Monday, May 28, 2007

Diplomacy and Subversion: Iran-US Dialogue

Diplomacy and Subversion
US-Iran Dialogue
Ali Asghar Kazemi
May 28, 2007

Amidst heated debates and controversies about the modalities of opening the first round of official talks between US and Iran’s delegates in Baghdad, news of spy networks guided by American intelligence services to carry subversive actions inside Iran shattered the whole scheme. In my previous comment I alluded to the flagrant blunders of American policies in the Middle East including Iraq and Iran. Indeed, this new gamble falls in the same array of consecutive US bungles which could be very costly for this superpower in the region.

When on May 30th 2006 the United States ventured to take a bold attempt to open dialogue with Iran on the nuclear Issue with the specific precondition that it should halt all nuclear enrichment, the matter was construed as a rather untenable bid. Since Iranian hard-liners had made so much political maneuver on the subject as a national pride that any retreat from that position would be considered as a public tragedy. Indeed, American decision-makers had a clear vision of the offer, in the sense that they knew well that Iranian government would probably reject emphatically the proposition and thus the ground would be ready for further actions against Iran in the United Nations Security Council.

Recent revelations about spy networks including the detention of some Iran-US citizens appear to be a calculated signal by Iranian hardliners to the American administration that they are suspicious of this whole undertaking. Eventually, those in charge of decision-making in Iran have come to the conclusions that the final aim of American strategy is a fundamental change in Iran’s political structure and thus looks beyond the mere allegations regarding the nuclear issue or even human rights and terrorism.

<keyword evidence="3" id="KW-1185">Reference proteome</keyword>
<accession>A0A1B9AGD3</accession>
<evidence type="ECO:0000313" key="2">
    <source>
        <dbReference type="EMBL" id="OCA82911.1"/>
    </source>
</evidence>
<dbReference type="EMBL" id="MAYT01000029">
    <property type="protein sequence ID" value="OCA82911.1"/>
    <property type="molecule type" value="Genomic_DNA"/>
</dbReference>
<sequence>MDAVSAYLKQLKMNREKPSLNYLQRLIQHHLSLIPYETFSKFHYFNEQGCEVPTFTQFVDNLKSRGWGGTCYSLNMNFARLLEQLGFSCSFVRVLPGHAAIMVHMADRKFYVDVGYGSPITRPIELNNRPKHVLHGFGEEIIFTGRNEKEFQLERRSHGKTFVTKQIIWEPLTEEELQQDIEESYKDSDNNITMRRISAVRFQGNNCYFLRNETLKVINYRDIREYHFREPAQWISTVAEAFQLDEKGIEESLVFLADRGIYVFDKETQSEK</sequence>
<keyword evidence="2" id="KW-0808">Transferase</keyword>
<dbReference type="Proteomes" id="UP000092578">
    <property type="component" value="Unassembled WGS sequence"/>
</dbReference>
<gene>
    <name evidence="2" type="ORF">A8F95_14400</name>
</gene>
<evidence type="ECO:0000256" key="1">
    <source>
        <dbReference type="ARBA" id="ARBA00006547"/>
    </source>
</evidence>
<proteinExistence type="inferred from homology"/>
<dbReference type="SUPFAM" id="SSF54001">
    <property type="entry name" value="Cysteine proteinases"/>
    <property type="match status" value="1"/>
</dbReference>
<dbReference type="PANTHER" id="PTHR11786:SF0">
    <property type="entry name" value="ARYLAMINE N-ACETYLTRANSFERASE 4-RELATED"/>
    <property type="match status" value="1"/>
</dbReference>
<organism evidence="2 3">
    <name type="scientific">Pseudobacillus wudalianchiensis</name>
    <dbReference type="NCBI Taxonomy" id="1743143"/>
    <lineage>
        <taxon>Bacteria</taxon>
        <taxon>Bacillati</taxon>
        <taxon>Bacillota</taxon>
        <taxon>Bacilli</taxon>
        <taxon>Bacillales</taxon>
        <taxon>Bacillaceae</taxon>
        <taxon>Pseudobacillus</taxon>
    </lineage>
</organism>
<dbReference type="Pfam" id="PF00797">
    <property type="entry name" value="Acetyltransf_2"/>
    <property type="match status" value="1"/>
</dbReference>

Mutual signals from both sides are vivid indications that neither Iran nor the United States are willing to engage each other in a true confrontational situation. Nonetheless they continue remain hostile until the time a solution is found in the process. Of course we should not expect much from this first round of talks which is supposed to be centered merely upon security situation in Iraq but could eventually pave the path for further negotiations on other critical issues.

The seemingly American compromising move at this juncture seems to pursue a number of objectives which disregard of Iranian response would be fulfilled. The final aim is to disengage Iran from Iraq internal affairs and to push it to the corner on the nuclear issue with a view to attract Russian and Chinese support for a U.N. Security Council resolution containing serious penalties.

Iranian government is now anxious for its survival and is looking for some safeguard for its security and protection. To that end, it is trying to drag on time for the purpose of finding some avenues for guarantying that a “regime change” alternative would be erased from the American strategy.

As it appears today it seems very unlikely that Iran would go along with the U.S. demands neither on the nuclear issue nor on Iraq. Therefore, it is very probable that hostilities between the two will continue and the nuclear case will be decided upon in the next round of deliberation in the Security Council under chapter VII of the U.N. Charter. We shall wait and see how the issue will develop in the coming days./

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